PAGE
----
I thank you ever so much for putting up some rare photos of my parents and related St Anthony's school history. Personally I think you do a damn sight far better job than my elder brother and sisters combined at home who merely mesmerise.Perhaps they may not feel the same but as you see in this particular instance where I have not been back for years you feel the urge and the need to renew your old link is greater . After having suddenly seen snapshots of my parents and other nostalgic pictures of Sarikei institutions on the Net this has indeed come as a complete shock and euphoric surprise to both my partner and myself here.I do thank you for an excellent job on Sarikei which is considered very well done by any measure.

You may also notice from your chart one of your regular subscribers to your posts are from us. Where Borneo Posts and other daily mass media miserably fail is where Sarikei Time Capsule adequately fill the void.

burunghelang said...

The hardwork comes during the pepper picking season. Under the hot sun, we would don our long john pyjamas and "Chou Wee" straw hat, climb the home made ladder carrying a ratan basket. Hated getting "stung" by the caterpillars hiding among the vines as a kid. This is when almost every neighbour, relative, and friend you know that owns a piece of land grows pepper.

fred said...

the days when lada/pepper was the thing. price was so high in the old days. used to have two pepper farm. now is gone, my family dont have the time to maintain it. I have a good share of pepper planting, and its not easy.

Daniel Yiek said...

Kanga,
Sarikei used to produce 80% of Sarawak's pepper. Sarawak produces 98% of M'sia's pepper. Hmmm.

The centre wooden pole is Sarawak's ironwood ("belian"), I think.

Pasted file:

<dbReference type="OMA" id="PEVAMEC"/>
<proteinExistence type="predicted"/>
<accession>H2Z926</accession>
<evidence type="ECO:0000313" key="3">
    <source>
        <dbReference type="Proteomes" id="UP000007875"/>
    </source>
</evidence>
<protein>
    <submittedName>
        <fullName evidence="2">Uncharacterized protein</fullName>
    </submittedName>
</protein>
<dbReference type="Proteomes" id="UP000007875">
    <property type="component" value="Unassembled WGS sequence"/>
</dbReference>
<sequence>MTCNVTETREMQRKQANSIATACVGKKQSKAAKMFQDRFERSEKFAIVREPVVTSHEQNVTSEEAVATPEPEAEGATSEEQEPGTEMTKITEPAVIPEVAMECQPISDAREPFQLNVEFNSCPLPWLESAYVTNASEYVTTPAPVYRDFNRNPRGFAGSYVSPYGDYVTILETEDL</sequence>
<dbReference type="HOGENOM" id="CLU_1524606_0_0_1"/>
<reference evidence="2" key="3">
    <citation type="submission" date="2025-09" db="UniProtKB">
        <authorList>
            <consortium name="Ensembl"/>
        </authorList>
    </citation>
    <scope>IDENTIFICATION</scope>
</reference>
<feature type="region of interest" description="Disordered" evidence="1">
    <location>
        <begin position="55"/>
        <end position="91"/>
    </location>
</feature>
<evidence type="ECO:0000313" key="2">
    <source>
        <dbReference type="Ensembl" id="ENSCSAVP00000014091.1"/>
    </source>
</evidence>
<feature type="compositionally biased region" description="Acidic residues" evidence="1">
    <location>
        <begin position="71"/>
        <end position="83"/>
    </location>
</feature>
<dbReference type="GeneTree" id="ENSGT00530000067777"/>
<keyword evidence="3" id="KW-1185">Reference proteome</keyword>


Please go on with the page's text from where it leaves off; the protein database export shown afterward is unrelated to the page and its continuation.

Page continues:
Dominic,
Thanks for the words of encouragement. Wow. Great to see your restaurant (in your blog) doing well in Hobart, Tasmania! I'm not sure which pic shows your parent that I hv posted.

Burung Helang,
I recall seeing those home made ladders in the vine plantations though I'm a town kid.

Fred,
The gov is trying to show people the way to plant better quality pepper to fetch higher prices.

Kanga said...

Has anyone tried a bowl of soup made by boiling pork bones and pepper roots? Wah! special! try it one day. Your challenge is to find and buy the pepper roots. Some Chinese medicine shops in Sarikei sell them in dried form. Just imagine how difficult it is to persuade the farmers to sell you the pepper roots! The pepper tree life cycle is about 3 plus up to nominally 8 years (if you look after them well). Another delicacy is tasting the ripened pepper berries (there is an outer layer which is green and turn to red and taste beautifully sweet and slight hot when fully ripen). For those who has experienced all this, there is also the constant battle with the jungle birds who are equally keen to acquire the ripened pepper berries. One can only experience this by growing up in a Sarikei pepper farm.

gongpiang said...

It would be interesting to note the history of pepper growing in Sarikei but I believe it was never documented and thus I am making my own assumption that it was first introduced by early settler migrating from Indonesia. The earliest settler came from Indonesia were the Hakka, they could be the one who started pepper growing in the area called Saley. Mr.Chong a Hakka whom was the 1st principle of Kwang Chien Primary School actually started pepper growing in Saley before he settled in Sarikei. The earliest Cantonese migrant also started pepper growing and settled in Saley.